Why does this matter? Well, because Stockdale had a daughter named Mary who was christened on February 15, 1600/1601. There are no records of her birth, but typically christenings were about a week after birth, so we can assume a birth date of about February 8, 1600/1601. But who was her mother? The church records only give her father’s name. Stockdale’s first wife Frances was buried in Dorking on November 21, 1599. Typically burials were a day to a few days after death, depending on the religious leanings of the family. Stockdale didn’t marry his second wife (Sarah) until March 25, 1600. Given a familiarity with Old Style dating, we can now see that daughter Mary’s christening on February 15, 1600 (according to parish records; or February 15, 1600/1601 as genealogists would write it) is 10 months and 22 days after their wedding date—plenty of time to have a child. So Mary was definitely Stockdale and Sarah’s first child.
Stockdale and Sarah appear to have had twelve children together—nine boys and three girls, all of whom appear to have been born and baptized in Dorking. Besides Mary, whom I’ve already discussed, the only other Coddington child I’ll look at in this post is their eldest son and third-born child, John Coddington, my 10th-great-grandfather. John was baptized on May 26, 1605, as recorded in the original parish register (pictured below):
Sarah Coddington died in Dorking on March 25, 1621, at the age of 39, leaving Stockdale with as many as 11 surviving children. While Sarah is the matriarch of the Surrey Coddington family that came to America, she never left her native England.
On November 23, 1622, Stockdale married Hannah Taylor in Dorking, and she appears to have stepped quickly into the role of stepmother to Stockdale’s surviving minor children.
In 1631, Stockdale’s oldest son, 25-year-old John Coddington, was mentioned in the will of his brother-in-law Raphe Dalton, of Dorking, on June 19, 1631. John Coddington witnessed that will, indicating that he was still in Dorking as of summer, 1631. Raphe was the husband of John’s older half sister Mary Coddington (through Stockdale’s first wife, Frances Ismangale). Raphe Dalton wrote his will just two and a half years after he and Mary were married in Dorking (on February 2, 1629).
On April 8, 1635, Stockdale’s 33-year-old son John and John’s 33-year-old wife Mary were included on the passenger list for the Suzan and Ellen, which sailed from London around March 1635, bound for the Massachusetts Bay Colony (their names were given as “Jo: Corrington” and “Mary Corrington”). In all, there were 92 passengers aboard the Suzan and Ellen. The ship’s master made the following statement on the passenger list on the day John and Mary were listed:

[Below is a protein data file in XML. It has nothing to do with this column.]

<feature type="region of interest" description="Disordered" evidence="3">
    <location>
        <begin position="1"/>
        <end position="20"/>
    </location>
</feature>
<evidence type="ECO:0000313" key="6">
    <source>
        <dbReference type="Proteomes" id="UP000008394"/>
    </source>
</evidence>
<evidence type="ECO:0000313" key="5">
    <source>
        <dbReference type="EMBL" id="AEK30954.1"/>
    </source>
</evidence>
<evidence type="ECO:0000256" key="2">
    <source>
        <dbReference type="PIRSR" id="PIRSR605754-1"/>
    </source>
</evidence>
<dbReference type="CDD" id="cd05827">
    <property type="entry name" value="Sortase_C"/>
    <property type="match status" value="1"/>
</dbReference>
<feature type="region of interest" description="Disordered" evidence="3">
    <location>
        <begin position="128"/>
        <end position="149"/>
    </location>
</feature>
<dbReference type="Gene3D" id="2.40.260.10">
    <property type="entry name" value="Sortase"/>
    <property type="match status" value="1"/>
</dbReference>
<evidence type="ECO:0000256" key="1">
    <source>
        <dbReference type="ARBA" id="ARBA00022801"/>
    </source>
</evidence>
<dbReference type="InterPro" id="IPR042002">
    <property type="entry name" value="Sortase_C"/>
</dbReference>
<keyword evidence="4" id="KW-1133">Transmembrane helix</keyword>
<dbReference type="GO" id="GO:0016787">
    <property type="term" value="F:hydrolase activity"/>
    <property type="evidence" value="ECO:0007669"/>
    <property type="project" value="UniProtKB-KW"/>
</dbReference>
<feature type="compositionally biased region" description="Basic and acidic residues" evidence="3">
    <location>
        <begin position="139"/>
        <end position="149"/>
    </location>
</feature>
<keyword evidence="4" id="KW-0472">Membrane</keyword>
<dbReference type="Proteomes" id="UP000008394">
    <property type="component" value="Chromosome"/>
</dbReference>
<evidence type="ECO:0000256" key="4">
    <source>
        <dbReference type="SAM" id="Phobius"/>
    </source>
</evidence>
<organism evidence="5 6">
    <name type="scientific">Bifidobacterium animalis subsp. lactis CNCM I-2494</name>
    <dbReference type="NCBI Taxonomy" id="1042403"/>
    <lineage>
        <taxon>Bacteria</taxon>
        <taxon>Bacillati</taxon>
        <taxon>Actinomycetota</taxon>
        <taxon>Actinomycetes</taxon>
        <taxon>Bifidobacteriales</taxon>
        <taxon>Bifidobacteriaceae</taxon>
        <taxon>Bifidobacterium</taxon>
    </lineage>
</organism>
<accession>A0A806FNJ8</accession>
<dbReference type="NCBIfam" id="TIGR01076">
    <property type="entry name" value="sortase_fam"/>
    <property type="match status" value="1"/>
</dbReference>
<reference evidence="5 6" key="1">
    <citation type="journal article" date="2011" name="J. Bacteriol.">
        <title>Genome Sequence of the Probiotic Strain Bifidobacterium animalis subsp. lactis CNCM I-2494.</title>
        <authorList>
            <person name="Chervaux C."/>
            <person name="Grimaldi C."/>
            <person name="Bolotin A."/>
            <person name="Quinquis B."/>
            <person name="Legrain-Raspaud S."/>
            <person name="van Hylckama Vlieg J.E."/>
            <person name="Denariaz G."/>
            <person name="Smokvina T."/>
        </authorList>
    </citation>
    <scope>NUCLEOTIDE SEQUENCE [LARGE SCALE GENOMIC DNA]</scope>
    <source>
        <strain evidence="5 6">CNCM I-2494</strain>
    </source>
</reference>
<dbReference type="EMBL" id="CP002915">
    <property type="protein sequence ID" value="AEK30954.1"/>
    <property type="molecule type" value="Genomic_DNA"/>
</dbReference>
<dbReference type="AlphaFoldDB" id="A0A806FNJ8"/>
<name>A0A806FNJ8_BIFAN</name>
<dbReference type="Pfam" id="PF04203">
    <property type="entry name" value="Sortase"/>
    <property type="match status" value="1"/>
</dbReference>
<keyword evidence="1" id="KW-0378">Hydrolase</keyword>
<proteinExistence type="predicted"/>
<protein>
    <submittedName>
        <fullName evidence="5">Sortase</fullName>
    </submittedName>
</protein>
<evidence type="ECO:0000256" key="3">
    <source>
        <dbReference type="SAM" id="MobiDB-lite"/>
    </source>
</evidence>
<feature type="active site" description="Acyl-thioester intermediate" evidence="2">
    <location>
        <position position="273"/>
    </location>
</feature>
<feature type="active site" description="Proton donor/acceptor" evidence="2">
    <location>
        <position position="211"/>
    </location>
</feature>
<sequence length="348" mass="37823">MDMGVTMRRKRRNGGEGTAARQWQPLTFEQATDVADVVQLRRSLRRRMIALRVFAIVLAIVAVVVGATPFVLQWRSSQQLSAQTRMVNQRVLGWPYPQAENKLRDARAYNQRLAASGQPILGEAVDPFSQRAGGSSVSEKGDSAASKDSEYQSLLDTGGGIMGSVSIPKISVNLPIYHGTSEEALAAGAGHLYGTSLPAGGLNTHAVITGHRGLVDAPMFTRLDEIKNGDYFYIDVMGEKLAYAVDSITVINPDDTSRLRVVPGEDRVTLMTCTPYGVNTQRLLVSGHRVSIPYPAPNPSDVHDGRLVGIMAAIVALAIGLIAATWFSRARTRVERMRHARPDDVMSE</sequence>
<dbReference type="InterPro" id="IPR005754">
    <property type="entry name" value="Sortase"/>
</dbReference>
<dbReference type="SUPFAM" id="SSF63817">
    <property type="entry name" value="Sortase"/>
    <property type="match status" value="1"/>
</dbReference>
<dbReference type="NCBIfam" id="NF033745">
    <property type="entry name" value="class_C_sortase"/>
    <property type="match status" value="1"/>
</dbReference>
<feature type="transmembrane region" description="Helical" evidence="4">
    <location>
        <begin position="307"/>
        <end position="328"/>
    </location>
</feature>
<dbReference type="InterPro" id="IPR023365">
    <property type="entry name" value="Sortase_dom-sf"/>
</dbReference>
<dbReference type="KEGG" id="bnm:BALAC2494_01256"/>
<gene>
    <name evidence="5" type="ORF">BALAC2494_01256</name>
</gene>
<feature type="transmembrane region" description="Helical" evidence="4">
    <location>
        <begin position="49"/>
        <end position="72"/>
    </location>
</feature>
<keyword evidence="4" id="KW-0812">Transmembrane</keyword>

Theis under written names are to be transported to New England imbarqued in the Suzan and Ellin Edward Payne Mr. The p’;ties have brought Certificates from ye Ministers and Justices of the peace of they are no Subsedy men: and are conformable to ye orders and discipline of the Church of England.
Beginning in February 1634, ship’s captains were required by Archbishop Laud’s Commission not to allow “subsidy men” (men wealthy enough to be assessed in a tax subsidy) to depart without special license from the Commission, nor to allow less wealthy men to depart without affidavits from two justices of the peace and their local minister attesting to their loyalty to the king and the English church.
John and Mary’s names are listed 88th and 89th on a list of 92 people made by Master Edward Payne, and the occupations of the last 10 people on this list were unfortunately omitted.
We unfortunately know nothing more about the voyage or their arrival, other than that the Suzan and Ellen’s port of arrival in the New World was Salem, Massachusetts.
John’s father Stockdale, his stepmother Hannah, and the rest of the Coddington siblings appear to have stayed back in England, at least for the time being. Stockdale and Hannah did eventually travel to the New World, but none of the other Coddington siblings made the voyage.
Shortly after arriving, John and Mary Coddington settled in Boston, about 15 miles southwest of Salem. Sometime within the first decade of her arrival in Massachusetts, Mary died without apparently having had any children with John (although John has a daughter named Mary who was born in 1646, which better fits the time frame of his first wife. In any case, daughter Mary died in 1650 and John Coddington was left without wife or children in the Boston.
It is not known exactly when Stockdale and his wife Hannah came to America. A date of 1644 has been traditionally cited (e.g., in Farmer 1829; Colket 1975), presumably because Hannah is known to have died in Roxbury, Massachusetts in May (or July) 1644, but their migration was probably earlier than 1644. One bit of evidence in support of an earlier date is the fact that his wife Hannah received a bequest in 1643 from Elizabeth Hobbert in New England. To receive the bequest she would presumably have already been in America.